This is an artist's description of Indra.
Click on image for full size
Windows to the Universe original image
In the Rig Veda, which is a collection of antique Hindu hymns, Indra is
described as the king of the gods. He has authority over the sky and the power to make rain using his weapon, the thunderbolt
. Indra is depicted as a man with
four long arms riding a white elephant. He is the god of battle. Before each battle,
he becomes intoxicated with a divine drink of mysterious origin called soma.
Indra's indulgence in drinking soma makes his belly a disproportionate size. It is said that the juice, soma, empowers him to accomplish his mythological tasks. Indra's major attribute is his strength. He is the heroic figure responsible for slaying the serpent
Vritra had swallowed the cosmic waters bringing a tremendous drought in the
world. Indra split the belly of the serpent with his thunderbolt releasing the waters and generating life. Unfortunately, the approval for this episode is shadowed by other humiliating stories, like the seduction of Ahalya. Ahalya was the wife of the sage
Gautama. To seduce Gautama's wife, Indra dressed himself as the sage and went to
Ahalya's house to have intercourse with her.
The woman recognized the king of the gods but she accepted him anyway. When Gautama found out about the adultery, he cursed his wife and the king of he gods. As a result of the curse, Indra lost his testicles and
Ahalya had to live in hermitage. Indra was a parallel of the Greek sky god Zeus.
Shop Windows to the Universe Science Store!
Our online store
includes issues of NESTA's quarterly journal, The Earth Scientist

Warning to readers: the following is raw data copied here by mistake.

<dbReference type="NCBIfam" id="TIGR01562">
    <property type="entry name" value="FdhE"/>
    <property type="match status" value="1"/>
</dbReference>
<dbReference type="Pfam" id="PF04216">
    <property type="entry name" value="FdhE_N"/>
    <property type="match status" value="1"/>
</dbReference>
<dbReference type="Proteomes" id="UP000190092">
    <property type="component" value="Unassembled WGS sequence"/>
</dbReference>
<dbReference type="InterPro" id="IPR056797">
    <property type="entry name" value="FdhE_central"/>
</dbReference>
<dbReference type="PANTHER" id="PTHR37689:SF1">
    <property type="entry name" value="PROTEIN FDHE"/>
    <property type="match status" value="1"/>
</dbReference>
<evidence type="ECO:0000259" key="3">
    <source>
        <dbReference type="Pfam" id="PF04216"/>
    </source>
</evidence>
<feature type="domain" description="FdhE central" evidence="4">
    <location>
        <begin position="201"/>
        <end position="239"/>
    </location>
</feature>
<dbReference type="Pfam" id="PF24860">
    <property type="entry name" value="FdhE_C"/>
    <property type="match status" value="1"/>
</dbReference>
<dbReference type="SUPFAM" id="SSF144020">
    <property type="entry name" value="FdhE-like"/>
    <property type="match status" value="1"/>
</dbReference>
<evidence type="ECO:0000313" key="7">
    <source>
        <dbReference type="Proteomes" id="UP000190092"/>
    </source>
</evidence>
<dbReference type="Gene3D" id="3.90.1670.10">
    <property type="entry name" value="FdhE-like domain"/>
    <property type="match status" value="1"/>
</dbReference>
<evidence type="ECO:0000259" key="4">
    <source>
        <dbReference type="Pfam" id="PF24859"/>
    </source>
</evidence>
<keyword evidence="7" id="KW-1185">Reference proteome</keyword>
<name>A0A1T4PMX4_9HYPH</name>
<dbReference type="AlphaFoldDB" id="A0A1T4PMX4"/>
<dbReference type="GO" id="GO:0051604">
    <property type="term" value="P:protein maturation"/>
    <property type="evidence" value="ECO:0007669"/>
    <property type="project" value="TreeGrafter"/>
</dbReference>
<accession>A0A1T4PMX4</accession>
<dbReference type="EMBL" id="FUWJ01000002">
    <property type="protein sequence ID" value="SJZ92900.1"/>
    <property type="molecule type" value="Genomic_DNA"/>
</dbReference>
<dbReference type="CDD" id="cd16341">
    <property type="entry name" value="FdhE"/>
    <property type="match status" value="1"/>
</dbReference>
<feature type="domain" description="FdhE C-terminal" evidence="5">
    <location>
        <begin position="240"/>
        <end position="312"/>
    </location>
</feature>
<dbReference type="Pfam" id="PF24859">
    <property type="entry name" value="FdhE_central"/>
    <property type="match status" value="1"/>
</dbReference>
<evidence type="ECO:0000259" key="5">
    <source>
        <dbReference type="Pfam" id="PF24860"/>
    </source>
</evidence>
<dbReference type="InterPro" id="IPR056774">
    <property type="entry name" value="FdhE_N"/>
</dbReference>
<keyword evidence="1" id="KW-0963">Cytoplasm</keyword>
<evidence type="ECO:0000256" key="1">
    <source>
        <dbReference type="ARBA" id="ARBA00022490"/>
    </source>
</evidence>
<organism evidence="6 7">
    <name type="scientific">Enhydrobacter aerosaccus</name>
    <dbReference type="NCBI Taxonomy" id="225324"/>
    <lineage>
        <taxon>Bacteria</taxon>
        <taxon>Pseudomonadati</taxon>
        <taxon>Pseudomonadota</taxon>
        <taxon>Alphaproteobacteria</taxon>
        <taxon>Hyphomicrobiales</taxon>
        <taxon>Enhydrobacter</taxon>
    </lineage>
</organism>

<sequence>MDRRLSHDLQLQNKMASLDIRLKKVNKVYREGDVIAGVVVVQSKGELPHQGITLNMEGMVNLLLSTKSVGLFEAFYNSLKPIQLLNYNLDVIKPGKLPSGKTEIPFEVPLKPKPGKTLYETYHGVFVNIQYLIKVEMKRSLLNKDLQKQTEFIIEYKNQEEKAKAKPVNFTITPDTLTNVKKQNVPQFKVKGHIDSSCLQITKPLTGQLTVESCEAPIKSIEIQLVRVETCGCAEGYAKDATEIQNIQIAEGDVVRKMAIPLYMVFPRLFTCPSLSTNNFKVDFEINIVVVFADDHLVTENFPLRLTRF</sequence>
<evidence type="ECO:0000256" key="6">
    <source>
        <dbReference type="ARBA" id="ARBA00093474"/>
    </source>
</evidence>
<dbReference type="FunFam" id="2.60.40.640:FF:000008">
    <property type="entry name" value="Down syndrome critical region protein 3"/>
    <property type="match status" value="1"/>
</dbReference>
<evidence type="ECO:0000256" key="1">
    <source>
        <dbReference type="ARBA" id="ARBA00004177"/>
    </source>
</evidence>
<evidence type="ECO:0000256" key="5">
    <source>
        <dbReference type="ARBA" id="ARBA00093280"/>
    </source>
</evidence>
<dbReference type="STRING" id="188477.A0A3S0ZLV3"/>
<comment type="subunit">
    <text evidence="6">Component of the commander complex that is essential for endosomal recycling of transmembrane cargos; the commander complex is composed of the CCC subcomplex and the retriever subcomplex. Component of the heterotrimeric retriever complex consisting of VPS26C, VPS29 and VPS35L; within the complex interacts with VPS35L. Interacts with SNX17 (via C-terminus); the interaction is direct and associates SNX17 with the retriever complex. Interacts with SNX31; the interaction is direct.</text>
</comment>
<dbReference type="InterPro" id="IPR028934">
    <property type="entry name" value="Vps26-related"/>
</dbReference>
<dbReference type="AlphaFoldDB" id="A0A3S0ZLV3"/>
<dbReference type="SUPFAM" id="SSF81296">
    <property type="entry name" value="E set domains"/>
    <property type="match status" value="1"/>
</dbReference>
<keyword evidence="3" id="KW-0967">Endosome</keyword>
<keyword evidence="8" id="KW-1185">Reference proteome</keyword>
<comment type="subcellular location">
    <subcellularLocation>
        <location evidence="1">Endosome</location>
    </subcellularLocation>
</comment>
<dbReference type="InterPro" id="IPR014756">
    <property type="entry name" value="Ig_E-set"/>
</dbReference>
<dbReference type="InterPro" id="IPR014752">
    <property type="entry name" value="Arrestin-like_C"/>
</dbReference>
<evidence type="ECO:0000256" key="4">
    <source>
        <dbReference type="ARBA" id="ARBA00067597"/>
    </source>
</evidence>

, full of classroom activities on different topics in Earth and space science, as well as books
on science education!
You might also be interested in:
Thunderstorms are one of the most thrilling and dangerous types of weather phenomena. Over 40,000 thunderstorms occur throughout the world each day. Thunderstorms form when very warm, moist air rises into...more
Ahsonnutli was the sky father and chief deity of the Navajo Indians. He created heaven, Earth, and the sky. Each of the four cardinal directions was supported by a giant. Each direction was also associated...more
Amphitrite was one of the fifty Nereids, the attendants of the sea-god Poseidon. Poseidon (Neptune) had fallen in love with Amphitrite after seeing her dancing on the island of Naxos. Amphitrite rejected...more
Aphrodite was the Greek goddess of love and beauty. She was known to the Romans as Venus. There were actually two different Aphrodites, one was the daughter of Uranus, the other the daughter of Zeus and...more
In Greek mythology, Apollo was the son of Jupiter(in Greek Zeus) and Leto (Letona). He was the god of the Sun, logic, and reason, and was also a fine musician and healer. Leto travelled all over Greece...more
According to an ancient Greek legend, the figure of a gigantic crab was placed in the nighttime sky by the goddess Hera to form the constellation Cancer. Hera was the jealous wife of the sky god, Zeus....more
In the Northern Hemisphere sky is the constellation Cepheus, king of Ethiopia, and that of his wife Cassiopeia. Cassiopeia claimed that she and her daughter Andromeda were more beautiful than the sea nymphs,...more